Shifting Sands: The Evolution and Future Course of U.S. Anti-dumping Law and Practice Against China and Vietnam
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This article traces the history and development of the current non-market economy methodology (NME) under U.S. anti-dumping law and practice as it applies to China and Vietnam and examines the likely change the methodology might undergo in the event that either China or Vietnam were granted market economy treatment. The study reviews early days of U.S. anti-dumping practice, which evolved to address imports from centrally planned economies such as Czechoslovakia and Poland where domestic prices were considered unreliable due to the centrally planned nature of these economies. The Department of Commerce in those early cases weighed different methodologies to calculate normal value for goods originating from these countries and developed a practice where it tended to rely on data from non-state controlled third country “surrogates”. The surrogate country methodology had its limitations, and as Chinese imports made their way to the United States in the 1980s, the Department of Commerce again reworked its methodology to arrive at what is now known as the “factors of production methodology”. The factors of production methodology has led, to what many believe, inflated dumping margins on Chinese and Vietnamese exports. As part of its accession to the WTO, China agreed to be treated as an NME in domestic anti-dumping proceedings but it premised its agreement to such treatment on the understanding that NME treatment would end after 15 years of China’s accession to the WTO, i.e. by December 11, 2016. However, the United States and the European Union continue to apply the NME methodology to Chinese exports even after this date, resulting in a challenge by China at the WTO. Against the backdrop of the battle at the WTO, U.S. anti-dumping law continues to evolve to address unfair trade concerns with the application of new pricing methodologies, such as the “particular market situation” methodology which is being increasingly relied on by the Department of Commerce to reject both costs and domestic prices of exporters from market economy countries. That the methodology is being applied to market economy exports suggests that any success which China may have at the WTO in compelling the United States or the European Union (EU) to end its NME status may well be limited. The article concludes with a look to the future including the evolution of the “particular market situation” methodology and the potential WTO challenges that might arise in response to its continued application.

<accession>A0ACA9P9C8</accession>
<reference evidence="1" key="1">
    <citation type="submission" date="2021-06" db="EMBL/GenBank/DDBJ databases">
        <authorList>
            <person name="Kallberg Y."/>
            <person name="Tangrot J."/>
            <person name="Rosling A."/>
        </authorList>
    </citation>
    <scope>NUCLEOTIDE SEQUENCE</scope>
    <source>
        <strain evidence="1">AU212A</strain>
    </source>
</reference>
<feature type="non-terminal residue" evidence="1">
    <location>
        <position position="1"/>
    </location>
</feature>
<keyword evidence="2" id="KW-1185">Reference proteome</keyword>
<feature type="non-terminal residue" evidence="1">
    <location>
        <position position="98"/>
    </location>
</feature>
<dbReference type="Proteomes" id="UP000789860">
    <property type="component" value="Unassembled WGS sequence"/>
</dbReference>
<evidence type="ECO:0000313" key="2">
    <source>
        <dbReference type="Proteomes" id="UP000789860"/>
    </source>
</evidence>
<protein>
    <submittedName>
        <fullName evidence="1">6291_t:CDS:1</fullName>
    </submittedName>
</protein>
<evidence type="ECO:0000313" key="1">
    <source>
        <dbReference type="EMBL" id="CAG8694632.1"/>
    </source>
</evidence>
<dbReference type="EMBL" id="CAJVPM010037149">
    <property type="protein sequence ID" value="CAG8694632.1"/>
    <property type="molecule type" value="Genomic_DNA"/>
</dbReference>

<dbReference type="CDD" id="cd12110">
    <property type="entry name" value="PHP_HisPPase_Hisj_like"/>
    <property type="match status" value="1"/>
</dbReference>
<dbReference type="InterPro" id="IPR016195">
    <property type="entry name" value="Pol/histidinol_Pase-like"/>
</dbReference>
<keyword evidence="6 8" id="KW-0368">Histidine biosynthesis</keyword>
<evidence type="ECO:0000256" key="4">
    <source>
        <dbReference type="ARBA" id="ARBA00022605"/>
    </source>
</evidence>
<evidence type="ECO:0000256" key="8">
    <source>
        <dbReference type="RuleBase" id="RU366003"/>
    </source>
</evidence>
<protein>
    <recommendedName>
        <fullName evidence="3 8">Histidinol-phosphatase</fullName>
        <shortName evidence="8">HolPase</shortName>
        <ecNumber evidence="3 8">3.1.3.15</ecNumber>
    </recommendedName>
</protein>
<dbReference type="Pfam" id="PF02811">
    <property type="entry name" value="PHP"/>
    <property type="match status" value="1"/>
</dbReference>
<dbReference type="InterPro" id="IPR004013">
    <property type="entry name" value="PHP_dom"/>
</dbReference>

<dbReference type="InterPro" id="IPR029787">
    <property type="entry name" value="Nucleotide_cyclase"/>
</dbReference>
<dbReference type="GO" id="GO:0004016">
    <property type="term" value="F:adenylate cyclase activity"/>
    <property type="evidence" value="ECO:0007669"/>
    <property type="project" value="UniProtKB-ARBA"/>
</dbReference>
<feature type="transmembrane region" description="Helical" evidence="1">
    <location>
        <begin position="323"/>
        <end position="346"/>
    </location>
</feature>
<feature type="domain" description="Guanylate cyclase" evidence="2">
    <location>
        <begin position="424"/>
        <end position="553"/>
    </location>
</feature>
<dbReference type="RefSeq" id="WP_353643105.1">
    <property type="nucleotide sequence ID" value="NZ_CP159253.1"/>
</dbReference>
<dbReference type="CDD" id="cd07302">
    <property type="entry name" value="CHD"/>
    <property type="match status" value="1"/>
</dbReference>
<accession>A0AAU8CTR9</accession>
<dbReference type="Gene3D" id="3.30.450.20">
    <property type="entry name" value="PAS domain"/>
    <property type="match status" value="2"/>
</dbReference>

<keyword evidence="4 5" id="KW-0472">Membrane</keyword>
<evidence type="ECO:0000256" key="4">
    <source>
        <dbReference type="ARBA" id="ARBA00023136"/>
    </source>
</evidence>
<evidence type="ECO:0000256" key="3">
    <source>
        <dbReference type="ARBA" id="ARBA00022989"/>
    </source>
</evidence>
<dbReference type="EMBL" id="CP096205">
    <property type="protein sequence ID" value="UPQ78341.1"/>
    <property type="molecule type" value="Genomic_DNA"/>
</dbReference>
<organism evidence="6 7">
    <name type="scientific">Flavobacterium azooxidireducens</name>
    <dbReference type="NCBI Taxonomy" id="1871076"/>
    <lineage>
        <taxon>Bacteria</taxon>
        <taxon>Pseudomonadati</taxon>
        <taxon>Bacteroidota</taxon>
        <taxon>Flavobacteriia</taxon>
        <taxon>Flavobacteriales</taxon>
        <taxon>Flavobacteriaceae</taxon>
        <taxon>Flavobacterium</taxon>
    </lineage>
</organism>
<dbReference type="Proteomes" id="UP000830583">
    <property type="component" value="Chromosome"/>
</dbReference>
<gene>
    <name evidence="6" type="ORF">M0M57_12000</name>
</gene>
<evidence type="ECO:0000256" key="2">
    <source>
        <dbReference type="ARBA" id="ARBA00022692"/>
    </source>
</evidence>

KeywordsParticular market situation United states China Factors of production methodology Surrogate country methodology
The author would like to thank Peggy A Clarke and Stephan E. Becker for their comments and feedback.